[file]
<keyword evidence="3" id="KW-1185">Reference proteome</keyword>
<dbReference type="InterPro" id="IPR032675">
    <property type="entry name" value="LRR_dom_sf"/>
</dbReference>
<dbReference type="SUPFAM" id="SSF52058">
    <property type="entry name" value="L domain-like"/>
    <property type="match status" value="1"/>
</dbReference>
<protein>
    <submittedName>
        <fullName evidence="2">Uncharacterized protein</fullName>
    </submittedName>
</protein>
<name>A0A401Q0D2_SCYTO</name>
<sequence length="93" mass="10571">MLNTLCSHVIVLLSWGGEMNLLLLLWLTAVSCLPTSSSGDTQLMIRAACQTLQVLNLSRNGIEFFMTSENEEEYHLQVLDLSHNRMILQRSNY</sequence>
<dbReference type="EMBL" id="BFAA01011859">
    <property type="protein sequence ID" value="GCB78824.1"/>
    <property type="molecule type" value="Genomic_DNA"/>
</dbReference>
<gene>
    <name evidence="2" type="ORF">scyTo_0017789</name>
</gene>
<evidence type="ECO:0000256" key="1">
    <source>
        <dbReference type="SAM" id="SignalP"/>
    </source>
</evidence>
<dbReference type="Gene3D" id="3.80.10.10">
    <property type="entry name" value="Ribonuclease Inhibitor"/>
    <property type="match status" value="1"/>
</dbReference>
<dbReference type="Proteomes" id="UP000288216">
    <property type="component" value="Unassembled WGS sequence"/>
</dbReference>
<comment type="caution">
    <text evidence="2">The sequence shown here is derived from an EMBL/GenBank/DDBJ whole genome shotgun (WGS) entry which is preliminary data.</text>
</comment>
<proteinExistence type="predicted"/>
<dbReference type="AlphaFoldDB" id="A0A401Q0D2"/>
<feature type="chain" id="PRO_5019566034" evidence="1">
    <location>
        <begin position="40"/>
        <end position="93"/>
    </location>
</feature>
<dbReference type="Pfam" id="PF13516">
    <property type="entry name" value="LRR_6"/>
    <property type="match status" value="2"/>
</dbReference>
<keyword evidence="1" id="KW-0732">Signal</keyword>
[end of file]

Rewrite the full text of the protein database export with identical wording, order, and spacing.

<keyword evidence="3" id="KW-1185">Reference proteome</keyword>
<dbReference type="InterPro" id="IPR032675">
    <property type="entry name" value="LRR_dom_sf"/>
</dbReference>
<dbReference type="SUPFAM" id="SSF52058">
    <property type="entry name" value="L domain-like"/>
    <property type="match status" value="1"/>
</dbReference>
<protein>
    <submittedName>
        <fullName evidence="2">Uncharacterized protein</fullName>
    </submittedName>
</protein>
<name>A0A401Q0D2_SCYTO</name>
<sequence length="93" mass="10571">MLNTLCSHVIVLLSWGGEMNLLLLLWLTAVSCLPTSSSGDTQLMIRAACQTLQVLNLSRNGIEFFMTSENEEEYHLQVLDLSHNRMILQRSNY</sequence>
<dbReference type="EMBL" id="BFAA01011859">
    <property type="protein sequence ID" value="GCB78824.1"/>
    <property type="molecule type" value="Genomic_DNA"/>
</dbReference>
<gene>
    <name evidence="2" type="ORF">scyTo_0017789</name>
</gene>
<evidence type="ECO:0000256" key="1">
    <source>
        <dbReference type="SAM" id="SignalP"/>
    </source>
</evidence>
<dbReference type="Gene3D" id="3.80.10.10">
    <property type="entry name" value="Ribonuclease Inhibitor"/>
    <property type="match status" value="1"/>
</dbReference>
<dbReference type="Proteomes" id="UP000288216">
    <property type="component" value="Unassembled WGS sequence"/>
</dbReference>
<comment type="caution">
    <text evidence="2">The sequence shown here is derived from an EMBL/GenBank/DDBJ whole genome shotgun (WGS) entry which is preliminary data.</text>
</comment>
<proteinExistence type="predicted"/>
<dbReference type="AlphaFoldDB" id="A0A401Q0D2"/>
<feature type="chain" id="PRO_5019566034" evidence="1">
    <location>
        <begin position="40"/>
        <end position="93"/>
    </location>
</feature>
<dbReference type="Pfam" id="PF13516">
    <property type="entry name" value="LRR_6"/>
    <property type="match status" value="2"/>
</dbReference>
<keyword evidence="1" id="KW-0732">Signal</keyword>